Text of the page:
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Twelfth Night at The Lowry

April 13, 2013 Arts, Theatre Comments Off on Twelfth Night at The Lowry
ThecompanyinPropeller'sTwelfthNight.PhotobyManuelHarlan.(2)

It begins with the iconic soliloquy “If music be the food of love, play on.” The famous passage from Twelfth Night is probably as well known as the “To Be or Not to Be” soliloquy from Hamlet, or the “When Shall We Three Meet Again” witches’ cackling speech from Macbeth.

And the all-male Propeller Theatre company do play on. For almost three hours the stage at The Lowry Theatre in Salford was filled with their voices and instruments (some makeshift, some conventional). It was a marathon production in terms of length, yet it never dragged.

The music is created by conventional instruments such as drums, clarinets and strings which are accompanied by other, more unusual methods. The top of a brandy glass is circled with a finger to create a haunting noise, and there’s the xylophone formed partly of coat hangers.

A chorus of strange masked actors add to the music with acapella – which has a similar effect on me as choral music: goose bumps. The masked male actors (or Fauste’s Zanies) are a constant backdrop on the monochrome set. They are silent observers to proceedings, yet they are far from passive, as they usually are making some form of noise or sound effect, imitating the sound of bird song at one point.

In the programme, Roger Warren who adapted the text with director Edward Hall, talks of the ambitiously erotic play. This sentiment is definitely reflected in the energy of the bawdy production that captures the whirligig of the work.

The play has a dark underbelly when Feste torments Malvolio shutting him in a darkened room and trying to drive him mad.

Shakespeare was at the height of the powers when he wrote Twelfth Night in 1601, at around the same time he wrote Hamlet. He was also the father of twins, Judith and Hamnet; his son had died at the age of 11 a few years before he wrote Twelfth Night. It tells the tragic comedy of twin brother and sister Viola and Sebastian who are separated through a shipwreck.

Warren says Feste the Fool (played splendidly by the talented Liam O’Brien) was not merely a revenger; he seems to encapsulate the whole tone of the play. Feste compares Orsino’s mind to an opal, a gem that changes in the light.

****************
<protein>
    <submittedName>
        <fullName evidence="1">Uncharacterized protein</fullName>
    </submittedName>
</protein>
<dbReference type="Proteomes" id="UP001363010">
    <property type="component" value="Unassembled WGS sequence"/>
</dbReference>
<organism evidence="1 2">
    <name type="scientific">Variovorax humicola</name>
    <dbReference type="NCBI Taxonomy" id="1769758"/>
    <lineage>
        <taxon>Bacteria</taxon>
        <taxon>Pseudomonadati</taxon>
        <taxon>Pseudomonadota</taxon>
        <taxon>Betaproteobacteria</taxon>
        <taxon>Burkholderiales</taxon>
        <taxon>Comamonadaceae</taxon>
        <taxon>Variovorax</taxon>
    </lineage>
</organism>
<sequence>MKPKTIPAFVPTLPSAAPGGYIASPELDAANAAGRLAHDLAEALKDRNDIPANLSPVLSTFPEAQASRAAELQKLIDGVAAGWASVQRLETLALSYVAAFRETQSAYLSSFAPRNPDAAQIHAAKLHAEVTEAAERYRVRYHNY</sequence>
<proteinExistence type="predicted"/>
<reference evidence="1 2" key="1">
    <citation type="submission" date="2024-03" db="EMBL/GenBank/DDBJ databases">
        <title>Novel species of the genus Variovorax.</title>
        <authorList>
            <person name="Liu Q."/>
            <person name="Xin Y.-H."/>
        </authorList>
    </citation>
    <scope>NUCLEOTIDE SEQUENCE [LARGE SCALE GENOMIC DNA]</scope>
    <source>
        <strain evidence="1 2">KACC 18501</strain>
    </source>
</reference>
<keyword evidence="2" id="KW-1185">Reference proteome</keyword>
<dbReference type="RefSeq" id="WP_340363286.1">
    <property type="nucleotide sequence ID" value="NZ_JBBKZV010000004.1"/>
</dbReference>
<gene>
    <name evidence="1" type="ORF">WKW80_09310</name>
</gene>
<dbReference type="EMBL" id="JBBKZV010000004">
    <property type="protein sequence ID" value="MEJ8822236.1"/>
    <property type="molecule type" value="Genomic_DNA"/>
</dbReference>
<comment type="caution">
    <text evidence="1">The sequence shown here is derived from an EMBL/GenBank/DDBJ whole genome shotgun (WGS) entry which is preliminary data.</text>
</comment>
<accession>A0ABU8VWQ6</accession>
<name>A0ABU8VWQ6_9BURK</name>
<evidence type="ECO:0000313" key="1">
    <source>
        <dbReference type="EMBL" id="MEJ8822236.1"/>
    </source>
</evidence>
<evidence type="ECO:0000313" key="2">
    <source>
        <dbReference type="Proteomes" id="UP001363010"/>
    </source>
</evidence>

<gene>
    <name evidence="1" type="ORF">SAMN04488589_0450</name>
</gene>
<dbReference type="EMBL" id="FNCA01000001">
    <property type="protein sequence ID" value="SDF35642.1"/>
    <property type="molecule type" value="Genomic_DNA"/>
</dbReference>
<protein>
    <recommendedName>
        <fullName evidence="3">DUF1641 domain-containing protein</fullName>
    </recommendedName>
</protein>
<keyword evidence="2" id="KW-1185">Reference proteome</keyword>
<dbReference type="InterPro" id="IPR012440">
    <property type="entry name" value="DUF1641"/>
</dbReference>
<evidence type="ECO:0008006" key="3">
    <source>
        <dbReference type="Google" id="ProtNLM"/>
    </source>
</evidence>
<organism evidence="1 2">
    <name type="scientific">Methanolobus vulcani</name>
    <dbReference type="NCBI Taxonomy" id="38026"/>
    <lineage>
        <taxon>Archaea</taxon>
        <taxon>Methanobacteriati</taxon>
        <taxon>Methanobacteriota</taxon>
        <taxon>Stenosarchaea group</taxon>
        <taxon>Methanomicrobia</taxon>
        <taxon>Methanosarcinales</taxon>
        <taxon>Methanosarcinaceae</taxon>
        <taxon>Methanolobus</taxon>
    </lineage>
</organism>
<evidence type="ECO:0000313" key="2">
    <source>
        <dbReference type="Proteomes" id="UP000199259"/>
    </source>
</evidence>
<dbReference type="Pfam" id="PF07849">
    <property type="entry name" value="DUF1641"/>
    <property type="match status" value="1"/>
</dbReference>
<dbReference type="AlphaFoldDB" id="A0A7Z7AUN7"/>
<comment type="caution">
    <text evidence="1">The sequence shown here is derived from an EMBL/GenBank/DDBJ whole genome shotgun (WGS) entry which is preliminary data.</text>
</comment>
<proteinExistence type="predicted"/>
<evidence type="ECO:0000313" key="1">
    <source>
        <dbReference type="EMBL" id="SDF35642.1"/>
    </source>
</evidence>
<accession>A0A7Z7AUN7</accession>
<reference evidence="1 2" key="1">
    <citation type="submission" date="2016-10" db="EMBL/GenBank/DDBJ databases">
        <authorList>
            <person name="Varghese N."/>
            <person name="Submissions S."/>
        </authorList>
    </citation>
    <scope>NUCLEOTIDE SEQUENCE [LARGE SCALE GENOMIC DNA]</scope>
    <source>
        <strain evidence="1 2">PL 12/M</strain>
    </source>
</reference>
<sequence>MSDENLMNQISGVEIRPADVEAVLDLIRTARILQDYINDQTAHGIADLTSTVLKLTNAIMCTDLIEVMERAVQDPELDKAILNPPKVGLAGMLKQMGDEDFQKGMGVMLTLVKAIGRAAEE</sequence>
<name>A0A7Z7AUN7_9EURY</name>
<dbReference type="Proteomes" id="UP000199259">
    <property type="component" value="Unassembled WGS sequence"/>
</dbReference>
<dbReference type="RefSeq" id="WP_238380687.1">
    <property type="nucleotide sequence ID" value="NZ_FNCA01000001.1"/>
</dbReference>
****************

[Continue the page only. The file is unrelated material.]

The set is all smoke and mirrors. The audience is confronted by grey cloud, grey drapes and mirrored wardrobes. An upended chandelier is at centre stage and is hauled into place as Feste walks through the auditorium and onto the stage.

The reflective wardrobes seem important as characters literally disappear and reappear there and, at one stage, drunkenly puke into the wardrobe. Feste holds up mirrors to the other characters; uncovering Viola’s disguise and criticising the Duke of Illyria, Orsino, for his love sick melancholy.

There’s the love that Orsino (Christopher Heyward) has for the male Cesario (Joseph Chance), who’s actually the twin Viola in disguise as a man. The fact that a male actor is playing Viola adds an extra dimension to this Shakespearian subterfuge.JosephChance(Viola)andBenAllen(Olivia)inPropeller'sTwelfthNigh...

Vain Malvolio (expertly played by Chris Myles) is tricked by servant Maria (the equally brilliant Gary Shelford in pencil skirt and patent heels) into wooing Olivia, but Maria persuades him to smile a lot, wear yellow stockings and cross breeches – all things Olivia hates.

Propeller interprets this with Malvolio wearing yellow fishnet tights and a leather studded codpiece which led to much guffawing from the first night audience.

Propeller has revived its two successes of a few years ago, alternating with Taming of The Shrew. There have been previous single gender Shakespeare performances, such as the all-woman Julius Caesar at the Donmar Theatre in London.

The show was designed by Michael Pavelka and expertly lit by Ben Ormerod, tapping into the faded grandeur of country houses with the fallen furniture. Michael Pavelka describes how “the image of home, something we cherish and regard as a sanctuary, provides a scenic framework.” He says the Zanies’ clothes could be “equally at home in a Tarantino movie.”

I took my teenage daughter and she, too, giggled at Malvolio, and found the play to be mesmerising and amusing in equal measure. Judging by the three encores amid raucous applause, it seems the rest of the audience agreed with this assessment.

Review by Helen Carter 

 

What: Twelfth Night

Where: The Lowry Theatre, Salford

When: until April 13, 2013

More info: http://propeller.org.uk/

 

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